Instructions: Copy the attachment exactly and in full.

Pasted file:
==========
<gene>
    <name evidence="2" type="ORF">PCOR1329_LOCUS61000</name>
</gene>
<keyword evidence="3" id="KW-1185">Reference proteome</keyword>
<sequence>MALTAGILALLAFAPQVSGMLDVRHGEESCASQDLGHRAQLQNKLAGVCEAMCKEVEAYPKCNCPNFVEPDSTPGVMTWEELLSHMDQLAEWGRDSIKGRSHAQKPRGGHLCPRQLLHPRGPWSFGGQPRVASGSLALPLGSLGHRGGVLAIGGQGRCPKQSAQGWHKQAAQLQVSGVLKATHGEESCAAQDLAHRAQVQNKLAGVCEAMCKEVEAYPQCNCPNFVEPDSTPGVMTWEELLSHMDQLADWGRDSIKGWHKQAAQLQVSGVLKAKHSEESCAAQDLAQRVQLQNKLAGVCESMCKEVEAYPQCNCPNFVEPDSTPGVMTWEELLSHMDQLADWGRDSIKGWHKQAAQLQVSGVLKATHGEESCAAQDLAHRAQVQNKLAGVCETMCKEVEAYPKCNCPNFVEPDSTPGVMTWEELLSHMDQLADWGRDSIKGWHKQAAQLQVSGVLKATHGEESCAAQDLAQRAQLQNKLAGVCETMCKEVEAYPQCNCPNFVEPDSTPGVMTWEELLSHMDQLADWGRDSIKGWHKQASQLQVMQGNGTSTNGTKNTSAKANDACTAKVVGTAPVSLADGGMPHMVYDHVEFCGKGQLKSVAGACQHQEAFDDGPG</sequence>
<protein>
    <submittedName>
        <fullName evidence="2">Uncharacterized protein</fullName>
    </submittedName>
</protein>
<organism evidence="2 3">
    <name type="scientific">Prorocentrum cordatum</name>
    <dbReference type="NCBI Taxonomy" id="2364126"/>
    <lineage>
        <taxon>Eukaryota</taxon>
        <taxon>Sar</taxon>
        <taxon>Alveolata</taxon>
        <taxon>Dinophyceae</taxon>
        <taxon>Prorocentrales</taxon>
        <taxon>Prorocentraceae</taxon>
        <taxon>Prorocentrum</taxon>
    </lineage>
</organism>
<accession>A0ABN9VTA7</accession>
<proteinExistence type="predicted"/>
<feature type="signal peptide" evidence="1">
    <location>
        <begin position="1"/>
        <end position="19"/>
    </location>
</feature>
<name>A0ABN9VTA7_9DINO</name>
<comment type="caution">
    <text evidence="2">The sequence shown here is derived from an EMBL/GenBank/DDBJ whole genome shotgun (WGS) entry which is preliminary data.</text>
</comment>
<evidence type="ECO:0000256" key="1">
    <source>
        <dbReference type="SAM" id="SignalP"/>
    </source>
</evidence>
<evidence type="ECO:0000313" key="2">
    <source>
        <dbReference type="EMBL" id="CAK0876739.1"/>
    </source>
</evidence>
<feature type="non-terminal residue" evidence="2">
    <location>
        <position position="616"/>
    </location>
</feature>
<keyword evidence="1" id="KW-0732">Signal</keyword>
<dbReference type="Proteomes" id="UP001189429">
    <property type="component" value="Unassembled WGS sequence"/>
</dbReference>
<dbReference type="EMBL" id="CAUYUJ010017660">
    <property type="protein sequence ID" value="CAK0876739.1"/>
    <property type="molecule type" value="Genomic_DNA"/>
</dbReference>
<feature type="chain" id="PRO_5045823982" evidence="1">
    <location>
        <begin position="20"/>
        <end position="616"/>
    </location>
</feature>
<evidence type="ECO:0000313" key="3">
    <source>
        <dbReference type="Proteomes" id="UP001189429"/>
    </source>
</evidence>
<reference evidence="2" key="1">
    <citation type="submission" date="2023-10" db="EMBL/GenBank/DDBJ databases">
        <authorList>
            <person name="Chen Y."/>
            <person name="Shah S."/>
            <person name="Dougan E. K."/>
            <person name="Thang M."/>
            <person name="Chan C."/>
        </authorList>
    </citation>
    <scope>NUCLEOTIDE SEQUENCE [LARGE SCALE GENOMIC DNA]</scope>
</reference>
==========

<gene>
    <name evidence="2" type="ORF">PCOR1329_LOCUS61000</name>
</gene>
<keyword evidence="3" id="KW-1185">Reference proteome</keyword>
<sequence>MALTAGILALLAFAPQVSGMLDVRHGEESCASQDLGHRAQLQNKLAGVCEAMCKEVEAYPKCNCPNFVEPDSTPGVMTWEELLSHMDQLAEWGRDSIKGRSHAQKPRGGHLCPRQLLHPRGPWSFGGQPRVASGSLALPLGSLGHRGGVLAIGGQGRCPKQSAQGWHKQAAQLQVSGVLKATHGEESCAAQDLAHRAQVQNKLAGVCEAMCKEVEAYPQCNCPNFVEPDSTPGVMTWEELLSHMDQLADWGRDSIKGWHKQAAQLQVSGVLKAKHSEESCAAQDLAQRVQLQNKLAGVCESMCKEVEAYPQCNCPNFVEPDSTPGVMTWEELLSHMDQLADWGRDSIKGWHKQAAQLQVSGVLKATHGEESCAAQDLAHRAQVQNKLAGVCETMCKEVEAYPKCNCPNFVEPDSTPGVMTWEELLSHMDQLADWGRDSIKGWHKQAAQLQVSGVLKATHGEESCAAQDLAQRAQLQNKLAGVCETMCKEVEAYPQCNCPNFVEPDSTPGVMTWEELLSHMDQLADWGRDSIKGWHKQASQLQVMQGNGTSTNGTKNTSAKANDACTAKVVGTAPVSLADGGMPHMVYDHVEFCGKGQLKSVAGACQHQEAFDDGPG</sequence>
<protein>
    <submittedName>
        <fullName evidence="2">Uncharacterized protein</fullName>
    </submittedName>
</protein>
<organism evidence="2 3">
    <name type="scientific">Prorocentrum cordatum</name>
    <dbReference type="NCBI Taxonomy" id="2364126"/>
    <lineage>
        <taxon>Eukaryota</taxon>
        <taxon>Sar</taxon>
        <taxon>Alveolata</taxon>
        <taxon>Dinophyceae</taxon>
        <taxon>Prorocentrales</taxon>
        <taxon>Prorocentraceae</taxon>
        <taxon>Prorocentrum</taxon>
    </lineage>
</organism>
<accession>A0ABN9VTA7</accession>
<proteinExistence type="predicted"/>
<feature type="signal peptide" evidence="1">
    <location>
        <begin position="1"/>
        <end position="19"/>
    </location>
</feature>
<name>A0ABN9VTA7_9DINO</name>
<comment type="caution">
    <text evidence="2">The sequence shown here is derived from an EMBL/GenBank/DDBJ whole genome shotgun (WGS) entry which is preliminary data.</text>
</comment>
<evidence type="ECO:0000256" key="1">
    <source>
        <dbReference type="SAM" id="SignalP"/>
    </source>
</evidence>
<evidence type="ECO:0000313" key="2">
    <source>
        <dbReference type="EMBL" id="CAK0876739.1"/>
    </source>
</evidence>
<feature type="non-terminal residue" evidence="2">
    <location>
        <position position="616"/>
    </location>
</feature>
<keyword evidence="1" id="KW-0732">Signal</keyword>
<dbReference type="Proteomes" id="UP001189429">
    <property type="component" value="Unassembled WGS sequence"/>
</dbReference>
<dbReference type="EMBL" id="CAUYUJ010017660">
    <property type="protein sequence ID" value="CAK0876739.1"/>
    <property type="molecule type" value="Genomic_DNA"/>
</dbReference>
<feature type="chain" id="PRO_5045823982" evidence="1">
    <location>
        <begin position="20"/>
        <end position="616"/>
    </location>
</feature>
<evidence type="ECO:0000313" key="3">
    <source>
        <dbReference type="Proteomes" id="UP001189429"/>
    </source>
</evidence>
<reference evidence="2" key="1">
    <citation type="submission" date="2023-10" db="EMBL/GenBank/DDBJ databases">
        <authorList>
            <person name="Chen Y."/>
            <person name="Shah S."/>
            <person name="Dougan E. K."/>
            <person name="Thang M."/>
            <person name="Chan C."/>
        </authorList>
    </citation>
    <scope>NUCLEOTIDE SEQUENCE [LARGE SCALE GENOMIC DNA]</scope>
</reference>